From the perspective of an ethnographer a cafe in a foreign city, whether Beijing, Irkutsk, Budapest, or Tunis is itself a rich canvas of sensory stimulus, an amalgamation of sensory input capable of opening a conceptual window into the working of a given social space. The cafe can become a metaphor of culture and economy, of social custom and preference. It can dispel stereotypes such as to reveal that tea is more popular in Turkey than coffee, despite the strong connotative meaning behind ‘Turkish coffee,’ or that Russian youth tend to drink far less vodka than Westerners might joke, preferring tea or beer. The affluence of certain neighborhoods can be measured by the dress of cafe patrons or the price of drinks. Gender or racial customs can be better understood by observing cafe diversity. It can give impressions of employment figures or during the day particularly reveal what kinds of people work, as who spends all their time in cafes.

In this sense, it can offer a view into society, condensed but concentrated much like the small glasses of strong tea common at Turkish çay evi, tea houses. The cafe can also become itself a massive work of improvisation, a work of lived art sculpted and painted in the carbon of intertwining experiences, to be observed, appreciated, accepted, or contemplated.

Let us go now to images closer to reality but keep in mind this warning from Gaston Bachelard who writes in The Poetics of Space, “…often when we think we are describing we merely imagine (italics mine). We believe that we have achieved a description that is at once instructive and amusing (120).” Bachelard also noted that we can only meditate on the things in our own heads. So I turn now to describe, or imagine, the scenery of a cafe to implant it in my head and others, prepping it as a young Buddhist monk might prepare his cushion as he readies himself for meditation, as we might meditate on the social meaning of a cafe in an arbitrary Tunisian afternoon.

What follows is a textual presentation of a single cafe. My goal is to present as potentially objective a snapshot as might a series of photographs, to be, as Bachelard comments, at once instructive and amusing.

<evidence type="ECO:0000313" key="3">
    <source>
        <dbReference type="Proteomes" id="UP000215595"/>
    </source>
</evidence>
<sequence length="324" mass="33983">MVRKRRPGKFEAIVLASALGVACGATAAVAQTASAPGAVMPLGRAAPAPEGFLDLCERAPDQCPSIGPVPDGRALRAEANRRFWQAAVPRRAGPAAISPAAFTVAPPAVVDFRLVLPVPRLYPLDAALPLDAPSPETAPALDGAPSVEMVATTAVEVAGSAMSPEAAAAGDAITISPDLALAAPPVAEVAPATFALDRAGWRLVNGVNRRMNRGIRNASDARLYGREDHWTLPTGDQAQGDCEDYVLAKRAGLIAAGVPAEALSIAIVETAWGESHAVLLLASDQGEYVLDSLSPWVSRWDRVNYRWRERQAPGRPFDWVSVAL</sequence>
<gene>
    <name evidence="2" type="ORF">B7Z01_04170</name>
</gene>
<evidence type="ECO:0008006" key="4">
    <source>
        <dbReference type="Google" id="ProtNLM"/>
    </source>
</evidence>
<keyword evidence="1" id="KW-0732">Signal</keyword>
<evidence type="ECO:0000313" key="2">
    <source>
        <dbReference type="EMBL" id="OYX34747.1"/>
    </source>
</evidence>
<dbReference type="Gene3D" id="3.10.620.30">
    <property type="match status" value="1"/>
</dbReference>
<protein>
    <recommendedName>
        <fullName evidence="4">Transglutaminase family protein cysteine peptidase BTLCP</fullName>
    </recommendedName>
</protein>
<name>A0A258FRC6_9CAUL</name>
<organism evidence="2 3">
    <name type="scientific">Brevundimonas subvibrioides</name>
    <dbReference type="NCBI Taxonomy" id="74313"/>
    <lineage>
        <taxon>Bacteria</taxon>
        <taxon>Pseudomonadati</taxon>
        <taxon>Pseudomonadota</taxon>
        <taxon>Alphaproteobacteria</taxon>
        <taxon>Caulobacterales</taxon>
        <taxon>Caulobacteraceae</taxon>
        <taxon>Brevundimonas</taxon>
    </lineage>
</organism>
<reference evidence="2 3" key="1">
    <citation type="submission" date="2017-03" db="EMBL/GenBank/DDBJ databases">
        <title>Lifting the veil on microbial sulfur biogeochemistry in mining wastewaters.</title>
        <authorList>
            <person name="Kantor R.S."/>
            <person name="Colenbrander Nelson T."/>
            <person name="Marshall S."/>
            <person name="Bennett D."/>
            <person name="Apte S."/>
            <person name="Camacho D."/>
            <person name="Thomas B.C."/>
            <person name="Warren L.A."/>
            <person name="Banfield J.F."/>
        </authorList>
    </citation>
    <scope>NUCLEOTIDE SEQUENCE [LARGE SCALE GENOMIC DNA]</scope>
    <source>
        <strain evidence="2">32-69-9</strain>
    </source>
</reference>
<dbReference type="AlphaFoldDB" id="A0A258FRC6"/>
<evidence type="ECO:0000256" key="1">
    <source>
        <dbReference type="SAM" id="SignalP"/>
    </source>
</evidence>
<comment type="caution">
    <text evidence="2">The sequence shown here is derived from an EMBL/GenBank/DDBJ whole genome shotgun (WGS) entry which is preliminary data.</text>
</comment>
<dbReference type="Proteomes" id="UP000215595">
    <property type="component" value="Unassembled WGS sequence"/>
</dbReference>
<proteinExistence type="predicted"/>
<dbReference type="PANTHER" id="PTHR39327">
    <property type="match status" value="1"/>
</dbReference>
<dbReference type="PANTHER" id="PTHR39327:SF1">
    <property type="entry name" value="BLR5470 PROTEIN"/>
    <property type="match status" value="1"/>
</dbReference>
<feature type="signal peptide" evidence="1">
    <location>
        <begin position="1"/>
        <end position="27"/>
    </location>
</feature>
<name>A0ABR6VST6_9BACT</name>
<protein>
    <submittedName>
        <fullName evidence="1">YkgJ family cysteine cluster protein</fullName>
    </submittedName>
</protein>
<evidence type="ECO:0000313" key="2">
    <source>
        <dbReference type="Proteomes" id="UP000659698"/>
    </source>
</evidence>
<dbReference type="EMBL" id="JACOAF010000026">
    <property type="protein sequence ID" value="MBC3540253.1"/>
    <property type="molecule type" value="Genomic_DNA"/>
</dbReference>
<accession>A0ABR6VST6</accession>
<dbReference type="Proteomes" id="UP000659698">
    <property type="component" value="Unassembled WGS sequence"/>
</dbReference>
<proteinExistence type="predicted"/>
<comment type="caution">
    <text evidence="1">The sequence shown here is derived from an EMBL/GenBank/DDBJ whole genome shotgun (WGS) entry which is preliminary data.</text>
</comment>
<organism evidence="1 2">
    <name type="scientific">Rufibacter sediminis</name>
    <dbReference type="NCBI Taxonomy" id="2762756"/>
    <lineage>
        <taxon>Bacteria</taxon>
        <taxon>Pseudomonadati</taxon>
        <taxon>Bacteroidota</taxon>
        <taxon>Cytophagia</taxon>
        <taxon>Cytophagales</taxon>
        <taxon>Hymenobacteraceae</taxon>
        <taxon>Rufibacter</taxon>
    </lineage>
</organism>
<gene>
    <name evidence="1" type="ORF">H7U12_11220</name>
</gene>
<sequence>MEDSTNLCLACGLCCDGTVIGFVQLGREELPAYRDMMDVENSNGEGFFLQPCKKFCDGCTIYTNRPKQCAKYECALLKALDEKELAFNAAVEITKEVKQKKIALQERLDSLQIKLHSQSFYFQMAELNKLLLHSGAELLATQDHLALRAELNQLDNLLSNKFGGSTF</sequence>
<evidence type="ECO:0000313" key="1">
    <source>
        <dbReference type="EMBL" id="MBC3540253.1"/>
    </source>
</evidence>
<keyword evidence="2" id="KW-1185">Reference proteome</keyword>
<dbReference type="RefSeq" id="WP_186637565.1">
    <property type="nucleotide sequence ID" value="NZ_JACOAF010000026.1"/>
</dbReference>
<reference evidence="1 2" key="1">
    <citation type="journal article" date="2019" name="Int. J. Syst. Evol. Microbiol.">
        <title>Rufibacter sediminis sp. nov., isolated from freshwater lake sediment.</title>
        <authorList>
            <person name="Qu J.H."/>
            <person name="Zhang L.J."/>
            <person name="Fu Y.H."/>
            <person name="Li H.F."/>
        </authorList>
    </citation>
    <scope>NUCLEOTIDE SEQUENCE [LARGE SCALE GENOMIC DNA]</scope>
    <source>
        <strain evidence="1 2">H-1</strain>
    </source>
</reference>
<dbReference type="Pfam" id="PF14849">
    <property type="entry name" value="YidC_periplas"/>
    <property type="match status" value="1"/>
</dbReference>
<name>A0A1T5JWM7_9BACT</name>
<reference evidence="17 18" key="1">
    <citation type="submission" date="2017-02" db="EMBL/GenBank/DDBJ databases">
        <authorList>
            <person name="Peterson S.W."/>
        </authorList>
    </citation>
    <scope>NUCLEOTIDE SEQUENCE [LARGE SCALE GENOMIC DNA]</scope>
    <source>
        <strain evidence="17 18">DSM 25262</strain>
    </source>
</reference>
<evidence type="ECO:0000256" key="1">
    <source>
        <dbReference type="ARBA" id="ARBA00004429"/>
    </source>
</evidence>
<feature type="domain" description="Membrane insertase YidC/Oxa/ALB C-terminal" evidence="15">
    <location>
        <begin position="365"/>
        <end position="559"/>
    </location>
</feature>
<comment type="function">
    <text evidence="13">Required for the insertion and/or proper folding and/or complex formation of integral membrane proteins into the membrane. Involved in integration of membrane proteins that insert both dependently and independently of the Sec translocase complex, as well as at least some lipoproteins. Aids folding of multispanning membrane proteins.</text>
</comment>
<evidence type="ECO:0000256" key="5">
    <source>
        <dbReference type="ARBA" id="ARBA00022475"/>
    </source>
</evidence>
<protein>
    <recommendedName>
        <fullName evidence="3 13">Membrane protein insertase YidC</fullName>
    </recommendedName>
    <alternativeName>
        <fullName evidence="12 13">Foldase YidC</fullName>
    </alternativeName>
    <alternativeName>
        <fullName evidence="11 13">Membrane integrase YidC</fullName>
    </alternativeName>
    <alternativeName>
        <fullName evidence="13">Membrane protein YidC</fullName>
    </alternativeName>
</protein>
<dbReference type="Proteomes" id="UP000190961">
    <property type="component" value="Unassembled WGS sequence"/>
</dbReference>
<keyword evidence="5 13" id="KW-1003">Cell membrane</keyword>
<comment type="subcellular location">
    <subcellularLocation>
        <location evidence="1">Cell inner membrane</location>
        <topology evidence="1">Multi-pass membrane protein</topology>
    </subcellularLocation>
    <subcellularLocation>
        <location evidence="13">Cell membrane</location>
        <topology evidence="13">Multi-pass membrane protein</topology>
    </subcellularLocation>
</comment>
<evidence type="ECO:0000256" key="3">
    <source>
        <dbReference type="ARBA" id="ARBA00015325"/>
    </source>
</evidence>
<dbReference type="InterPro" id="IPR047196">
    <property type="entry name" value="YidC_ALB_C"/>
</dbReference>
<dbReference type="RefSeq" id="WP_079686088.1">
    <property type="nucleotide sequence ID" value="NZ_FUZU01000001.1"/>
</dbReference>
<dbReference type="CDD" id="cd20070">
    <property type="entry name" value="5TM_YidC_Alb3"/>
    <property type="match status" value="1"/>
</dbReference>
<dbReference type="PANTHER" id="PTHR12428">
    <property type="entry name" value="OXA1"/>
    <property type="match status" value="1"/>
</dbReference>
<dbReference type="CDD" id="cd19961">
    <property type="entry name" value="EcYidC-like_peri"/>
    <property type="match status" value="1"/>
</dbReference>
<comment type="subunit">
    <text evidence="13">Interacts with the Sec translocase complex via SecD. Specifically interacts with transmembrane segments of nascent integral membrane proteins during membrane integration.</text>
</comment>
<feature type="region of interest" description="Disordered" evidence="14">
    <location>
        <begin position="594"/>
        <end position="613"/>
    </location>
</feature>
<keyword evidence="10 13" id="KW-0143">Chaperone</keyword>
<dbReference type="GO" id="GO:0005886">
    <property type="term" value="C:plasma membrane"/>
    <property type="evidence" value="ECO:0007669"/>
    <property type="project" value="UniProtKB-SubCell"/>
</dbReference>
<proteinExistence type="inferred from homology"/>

The cafe

Here there are 15 tables with rickety black metal legs and formica wood laminate tops. The plastic corner of my table curls outward like a split end. Around the tables sit those white plastic chairs, the type you buy in bulk, the type that hasn’t changed in decades and can be found all across the globe. Above there is a bright red synthetic tarpaulin with 3 walls and transparent plastic windows. The ceiling of this synthetic yurt is slightly vaulted with pyramidal buttresses that make x shaped shadows in places on the walls.

At this moment three other tables are inhabited. A moustached man in a brown and black striped shirt and dark blue-almost-black jacket sits by himself. He is wearing blue socks inside his white shoes. He is slowly going bald. He strokes his chin with one wedding-ring-less hand and tightly grasps his cell phone in the other. His table is empty. He stares forward, lost in some unknown contemplation that doesn’t translate into the lines of text on his face which speak of some other concerns and memories of past times or expectations. Waiting for a call or killing time after finishing his drink, his story has no narrator and its only audience appears to be my covert glances as I jot notes in a little moleskine. Suddenly he gets up and leaves.